Joan would always be seated at the fifth seat within the third row. When Larry asked her to move further in front, she told him that was the best seat in the house. She wouldn’t be blocked by the cheerleaders in front and would be able to see all the players clearly.
At that time, Larry pretended to be angry at her for ogling at the other players instead of only focusing on him. Joan laughed when he teased her. She replied that she would bring a magnifying glass as to watch him play. That way, he would encompass her whole field of vision.
Larry then kissed her on her cheeks, causing her to blush all over. After that, she urged him to go back to practice. At the huge basketball court, only both of them were there. They used the opportunity to relish in the fact that they were everything to each other. It didn’t matter where they dated. All they cared about was how deeply they were in love with each other.
However, love was different from marriage. In a marriage, it connected two families where a lot of other people were involved. If he knew then that marriage was so much more complicated and would cause them so much hurt, he figured that he wouldn’t have proposed to her so early.
Although Joan was soft-hearted, she was still someone with a strong character. She couldn’t tolerate knowing that he didn’t trust her. Also, she couldn’t accept that her weakness had become a burden to him. Her temperament had caused her to break up with him after she decided to fly overseas for her treatment. She rather he hated her. After all, hate was easier to let go of than love.
After everything that had happened, she ended up marrying him still. But, she didn’t expect their relationship to be shattered by his distrust of her.
Given how insecure Larry was, his insecurities were further amplified after Joan broke up with him and lied to him that she had fallen for someone else. Furthermore, during his time as a soldier, the feeling of being under fire on the battlefield had long decimated whatever sense of security he had left. It was also exacerbated by his comrades being killed in action one by one. Since then, he was always shrouded with insecurity.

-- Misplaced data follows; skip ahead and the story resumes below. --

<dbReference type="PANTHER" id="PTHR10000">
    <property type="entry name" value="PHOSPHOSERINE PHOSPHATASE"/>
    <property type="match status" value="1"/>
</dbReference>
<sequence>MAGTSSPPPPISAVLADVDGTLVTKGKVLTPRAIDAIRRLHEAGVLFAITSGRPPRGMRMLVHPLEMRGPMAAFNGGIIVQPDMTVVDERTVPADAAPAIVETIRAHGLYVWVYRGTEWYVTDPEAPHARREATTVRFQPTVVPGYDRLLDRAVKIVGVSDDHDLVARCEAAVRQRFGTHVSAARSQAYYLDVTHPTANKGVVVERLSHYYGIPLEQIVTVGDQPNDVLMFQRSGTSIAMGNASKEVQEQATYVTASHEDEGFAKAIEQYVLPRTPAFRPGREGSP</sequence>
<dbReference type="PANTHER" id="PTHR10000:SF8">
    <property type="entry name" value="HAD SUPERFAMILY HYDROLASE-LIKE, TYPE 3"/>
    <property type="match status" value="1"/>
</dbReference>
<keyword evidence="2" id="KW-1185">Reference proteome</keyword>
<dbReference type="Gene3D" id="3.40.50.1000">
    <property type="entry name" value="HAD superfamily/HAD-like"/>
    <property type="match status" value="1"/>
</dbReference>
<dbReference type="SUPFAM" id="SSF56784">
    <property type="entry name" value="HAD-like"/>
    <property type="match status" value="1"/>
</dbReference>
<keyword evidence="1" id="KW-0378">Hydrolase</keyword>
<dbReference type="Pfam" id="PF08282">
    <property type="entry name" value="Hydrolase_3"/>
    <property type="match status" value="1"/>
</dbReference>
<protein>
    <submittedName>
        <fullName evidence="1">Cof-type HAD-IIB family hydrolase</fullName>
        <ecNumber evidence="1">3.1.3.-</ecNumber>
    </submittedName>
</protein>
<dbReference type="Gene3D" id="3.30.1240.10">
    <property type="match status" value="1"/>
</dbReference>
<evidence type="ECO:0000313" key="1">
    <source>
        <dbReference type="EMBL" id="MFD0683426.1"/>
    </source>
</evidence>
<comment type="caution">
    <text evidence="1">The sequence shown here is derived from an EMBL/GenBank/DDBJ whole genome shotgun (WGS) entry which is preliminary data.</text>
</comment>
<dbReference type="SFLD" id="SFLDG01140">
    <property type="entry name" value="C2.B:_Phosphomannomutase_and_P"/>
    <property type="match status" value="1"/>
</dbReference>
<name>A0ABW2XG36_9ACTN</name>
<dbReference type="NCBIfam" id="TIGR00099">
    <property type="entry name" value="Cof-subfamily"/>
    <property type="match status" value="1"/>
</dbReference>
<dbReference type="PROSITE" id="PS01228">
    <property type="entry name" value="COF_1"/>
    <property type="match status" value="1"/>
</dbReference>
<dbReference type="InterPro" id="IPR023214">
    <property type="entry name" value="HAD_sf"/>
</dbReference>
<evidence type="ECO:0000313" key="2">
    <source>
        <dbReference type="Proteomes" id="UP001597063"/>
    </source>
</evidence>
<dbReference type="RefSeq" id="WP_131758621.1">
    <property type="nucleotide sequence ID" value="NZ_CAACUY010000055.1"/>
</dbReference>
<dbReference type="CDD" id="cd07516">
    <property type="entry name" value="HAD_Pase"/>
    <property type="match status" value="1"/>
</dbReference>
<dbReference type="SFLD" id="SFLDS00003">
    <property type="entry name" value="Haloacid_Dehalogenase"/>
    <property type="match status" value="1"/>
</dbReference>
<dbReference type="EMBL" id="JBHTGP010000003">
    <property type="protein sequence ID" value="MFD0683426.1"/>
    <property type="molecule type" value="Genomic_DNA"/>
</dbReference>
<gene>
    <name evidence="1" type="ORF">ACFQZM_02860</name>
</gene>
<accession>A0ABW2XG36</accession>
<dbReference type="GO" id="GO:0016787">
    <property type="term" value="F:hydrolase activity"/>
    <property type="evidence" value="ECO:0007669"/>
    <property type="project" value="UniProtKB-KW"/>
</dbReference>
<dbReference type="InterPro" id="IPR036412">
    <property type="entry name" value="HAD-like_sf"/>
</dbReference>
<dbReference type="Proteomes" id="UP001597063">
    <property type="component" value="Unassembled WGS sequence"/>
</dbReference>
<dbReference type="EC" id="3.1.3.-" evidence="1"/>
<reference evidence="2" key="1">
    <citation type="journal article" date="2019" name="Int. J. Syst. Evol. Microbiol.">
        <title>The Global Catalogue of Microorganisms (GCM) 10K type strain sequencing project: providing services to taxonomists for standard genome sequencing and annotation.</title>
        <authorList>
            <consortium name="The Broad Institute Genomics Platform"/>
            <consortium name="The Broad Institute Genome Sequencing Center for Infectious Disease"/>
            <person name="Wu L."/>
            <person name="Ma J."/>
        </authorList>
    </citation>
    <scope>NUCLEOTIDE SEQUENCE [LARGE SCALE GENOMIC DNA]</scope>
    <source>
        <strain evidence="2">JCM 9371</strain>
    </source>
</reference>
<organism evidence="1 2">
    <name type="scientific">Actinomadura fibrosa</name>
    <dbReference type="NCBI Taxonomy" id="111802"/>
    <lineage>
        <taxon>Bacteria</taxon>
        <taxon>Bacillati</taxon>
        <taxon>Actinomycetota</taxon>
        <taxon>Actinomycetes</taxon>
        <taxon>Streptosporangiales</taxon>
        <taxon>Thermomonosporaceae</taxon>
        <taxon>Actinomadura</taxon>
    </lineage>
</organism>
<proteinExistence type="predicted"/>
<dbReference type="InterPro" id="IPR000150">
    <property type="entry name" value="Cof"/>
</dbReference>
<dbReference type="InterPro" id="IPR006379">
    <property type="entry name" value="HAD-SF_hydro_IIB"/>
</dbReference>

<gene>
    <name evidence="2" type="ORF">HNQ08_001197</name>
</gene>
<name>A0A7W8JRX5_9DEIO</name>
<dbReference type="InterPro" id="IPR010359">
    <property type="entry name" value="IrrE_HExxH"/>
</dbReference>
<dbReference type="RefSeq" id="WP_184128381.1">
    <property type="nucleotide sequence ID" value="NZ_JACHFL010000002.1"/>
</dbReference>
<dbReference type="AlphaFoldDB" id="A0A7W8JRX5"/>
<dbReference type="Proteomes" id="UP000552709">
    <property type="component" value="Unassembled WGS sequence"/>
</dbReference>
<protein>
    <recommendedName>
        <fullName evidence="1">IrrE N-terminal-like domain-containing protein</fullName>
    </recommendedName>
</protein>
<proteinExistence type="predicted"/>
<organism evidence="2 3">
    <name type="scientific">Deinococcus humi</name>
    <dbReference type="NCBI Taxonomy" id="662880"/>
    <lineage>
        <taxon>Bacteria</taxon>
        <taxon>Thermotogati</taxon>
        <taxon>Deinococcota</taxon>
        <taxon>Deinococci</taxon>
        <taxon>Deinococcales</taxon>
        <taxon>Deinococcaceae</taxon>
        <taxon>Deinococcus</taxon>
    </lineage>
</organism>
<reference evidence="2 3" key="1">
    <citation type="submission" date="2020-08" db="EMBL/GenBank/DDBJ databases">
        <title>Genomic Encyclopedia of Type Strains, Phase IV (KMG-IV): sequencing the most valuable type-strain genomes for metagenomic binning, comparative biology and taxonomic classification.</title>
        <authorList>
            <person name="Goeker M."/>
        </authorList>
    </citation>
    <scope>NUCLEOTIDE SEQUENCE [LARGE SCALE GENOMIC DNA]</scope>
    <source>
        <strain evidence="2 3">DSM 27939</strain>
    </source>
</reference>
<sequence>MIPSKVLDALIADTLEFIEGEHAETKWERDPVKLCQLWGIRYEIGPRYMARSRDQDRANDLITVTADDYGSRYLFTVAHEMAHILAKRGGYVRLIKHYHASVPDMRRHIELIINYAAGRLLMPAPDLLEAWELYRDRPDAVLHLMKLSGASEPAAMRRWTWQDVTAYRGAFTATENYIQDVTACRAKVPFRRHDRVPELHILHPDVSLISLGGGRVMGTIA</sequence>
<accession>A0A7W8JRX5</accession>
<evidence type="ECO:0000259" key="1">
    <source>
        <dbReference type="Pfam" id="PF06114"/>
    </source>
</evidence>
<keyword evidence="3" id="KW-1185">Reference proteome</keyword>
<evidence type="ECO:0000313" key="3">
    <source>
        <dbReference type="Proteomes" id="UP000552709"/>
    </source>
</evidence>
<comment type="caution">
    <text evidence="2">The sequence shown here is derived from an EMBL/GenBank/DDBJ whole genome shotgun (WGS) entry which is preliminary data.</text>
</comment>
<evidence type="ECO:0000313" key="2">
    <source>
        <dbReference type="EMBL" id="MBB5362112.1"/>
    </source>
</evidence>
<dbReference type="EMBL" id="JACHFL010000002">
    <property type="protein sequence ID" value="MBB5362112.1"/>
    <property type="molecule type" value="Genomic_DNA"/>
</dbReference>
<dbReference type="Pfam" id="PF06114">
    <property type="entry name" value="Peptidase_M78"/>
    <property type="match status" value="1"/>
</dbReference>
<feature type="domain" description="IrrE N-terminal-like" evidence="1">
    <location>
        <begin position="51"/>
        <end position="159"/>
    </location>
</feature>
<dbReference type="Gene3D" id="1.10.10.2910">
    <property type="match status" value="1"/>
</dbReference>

Under such circumstances, Larry had no way of ever lowering his guard down toward anyone. If he couldn’t do it for Joan, he would definitely not be able to do it for anyone else.
His stubbornness and naivety all boiled down to the feelings he had deep down. The more exposure he had, the more he realized how fast the world was progressing, leaving him behind. To him, the world was sad and cruel. He naively thought that he could change it. But once the results were not what he expected, a sense of helplessness would overwhelm him.
If Larry had really understood Joan, he wouldn’t have demanded her explanation.
While Joan was still in the long tunnel looking for an exit, she suddenly noticed the fog gradually forming into a line, guiding her forward. As she followed where the line led her, the view in front of her began to clear up. Soon, the exit appeared right before her eyes.
The light in front seemed to be blocked by someone’s figure. When she turned to see who it was, she couldn’t make out the person’s face. The figure pointed at the exit in front of her as if to remind her that she needed to walk forward.
As Joan’s gaze trailed where his finger was pointing, she saw a field of beautiful flowers and fluttering butterflies at the exit. When she wanted to take another look at the figure beside her, she noticed that he had already disappeared.
The moment she opened her eyes, she felt something heavy pressing on her hand, causing it to feel numb. Regaining her senses, she saw Larry laying his head on her arm, sound asleep.
Despite carefully adjusting her hand, she didn’t retract it from underneath him. The last memory she had before she lost consciousness was him calling out her name while rushing toward her. They had been quarreling a moment earlier.
She gently moved the hand that Larry was sleeping over. “Larry…”
When he woke up in a daze, Joan couldn’t help but be amused by the look on his face. Finally, she understood why Leslie always woke up looking stunned and grouchy. He had inherited the trait from his father.